Anonymous said...

What is she supposed to "do" for us? Or, is leadership now measured by how much "free" stuff we're going to get?

Maggie Thurber said...

actually, I'm a bit frustrated by candidates (both parties) trying to run against Bush...

He's term-limited and isn't a candidate...

I want to know why a candidate is going to be better than my OTHER options - and that doesn't include the incumbent.

I wish they'd run FOR something - rather than AGAINST the man who currently occupies the seat.

Draw your contrasts with the others on the ballot - then we'll see...

historymike said...

Anonymous #1:

I highly doubt that Hillary Clinton has "socialist sympathies." At this point, I cannot even be sure what sympathies Hillary has.

historymike said...


Heh. Perhaps I do expect too much from a presidential candidate. Maybe I should just whack myself in the head with a hammer a dozen times and then the ad would match my intellect.


historymike said...

Anonymous #2:

You raise an interesting - and depressing - point about American politics. Perhaps the average voter's attention span and intellectual ability are so low that this is what passes for political discourse.

historymike said...

Anoynmous #3:

No, it's not about "free stuff." Don't go there.

It's about demanding that politicians announce a political agenda, instead of just attacking opponents or putting out fluffy nonsense like the "Invisible" ad.

historymike said...

Agreed, Maggie.

Aside from Karl Rove and Laura Bush, there are few people who are trumpeting the "success" of GWB. Had the Iraq War not turned into a bloody debacle, GWB might have had an opportunity to push a domestic agenda.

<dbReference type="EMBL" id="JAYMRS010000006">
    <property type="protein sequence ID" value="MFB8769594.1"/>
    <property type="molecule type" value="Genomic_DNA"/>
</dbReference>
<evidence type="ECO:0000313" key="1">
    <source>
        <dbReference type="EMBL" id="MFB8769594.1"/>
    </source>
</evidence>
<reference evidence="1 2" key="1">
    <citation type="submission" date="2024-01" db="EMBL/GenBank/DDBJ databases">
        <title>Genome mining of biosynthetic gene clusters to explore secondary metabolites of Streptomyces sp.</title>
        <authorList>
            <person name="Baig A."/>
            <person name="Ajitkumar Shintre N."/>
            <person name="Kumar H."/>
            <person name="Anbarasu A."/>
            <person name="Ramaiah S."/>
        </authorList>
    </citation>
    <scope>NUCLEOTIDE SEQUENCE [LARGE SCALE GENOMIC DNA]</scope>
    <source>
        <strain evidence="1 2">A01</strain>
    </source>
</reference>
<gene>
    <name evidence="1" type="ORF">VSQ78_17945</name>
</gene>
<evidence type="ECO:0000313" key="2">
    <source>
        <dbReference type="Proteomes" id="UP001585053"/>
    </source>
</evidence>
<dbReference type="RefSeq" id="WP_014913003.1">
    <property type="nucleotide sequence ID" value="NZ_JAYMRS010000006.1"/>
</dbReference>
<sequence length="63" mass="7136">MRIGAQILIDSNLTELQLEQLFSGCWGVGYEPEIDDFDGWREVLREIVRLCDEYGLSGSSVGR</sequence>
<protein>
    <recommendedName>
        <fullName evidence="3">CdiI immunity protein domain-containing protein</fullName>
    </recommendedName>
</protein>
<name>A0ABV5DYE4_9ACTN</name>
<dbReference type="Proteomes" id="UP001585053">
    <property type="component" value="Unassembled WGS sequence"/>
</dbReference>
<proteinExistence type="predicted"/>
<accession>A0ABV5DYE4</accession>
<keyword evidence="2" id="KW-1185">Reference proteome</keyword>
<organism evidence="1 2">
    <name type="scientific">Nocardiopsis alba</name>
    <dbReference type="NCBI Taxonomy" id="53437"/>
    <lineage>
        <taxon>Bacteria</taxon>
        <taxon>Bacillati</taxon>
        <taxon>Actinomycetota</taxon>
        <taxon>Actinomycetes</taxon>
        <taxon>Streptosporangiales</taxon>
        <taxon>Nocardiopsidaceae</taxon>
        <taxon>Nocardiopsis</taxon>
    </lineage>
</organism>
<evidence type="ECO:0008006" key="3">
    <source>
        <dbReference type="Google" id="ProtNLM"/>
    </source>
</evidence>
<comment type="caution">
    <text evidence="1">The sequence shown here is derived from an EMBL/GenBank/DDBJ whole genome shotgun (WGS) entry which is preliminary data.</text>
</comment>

Blasting GWB in the ads only tells people what they already know.

historymike said...

And, while we are talking about "Invisible":

You know who is truly "invisible" in this ad? People of color.

Watch the spot closely and tell me if you see any African Americans, Hispanics, Native Americans, or Asian Americans in this ad. There is a small child in the reading group who might be Hispanic or a light-skinned African American, but that's it.

Pretty sorry for a candidate who bills herself as someone who respects inclusiveness and diversity.

-Sepp said...

Maggie, their not really running "against Bush" their trying to make it clear that they're NOT Bush or, anything simular!

HM, "struggling families without insurance", "mothers without childcare" she is pointing out that under her "leadership" the government will be getting it for them...something for free?
If I had my way, I'd be more invisable to the government!!! Starting with giving back that social security number and having my name erased from anything related to it...may as well be a bar code tattooed on my arm.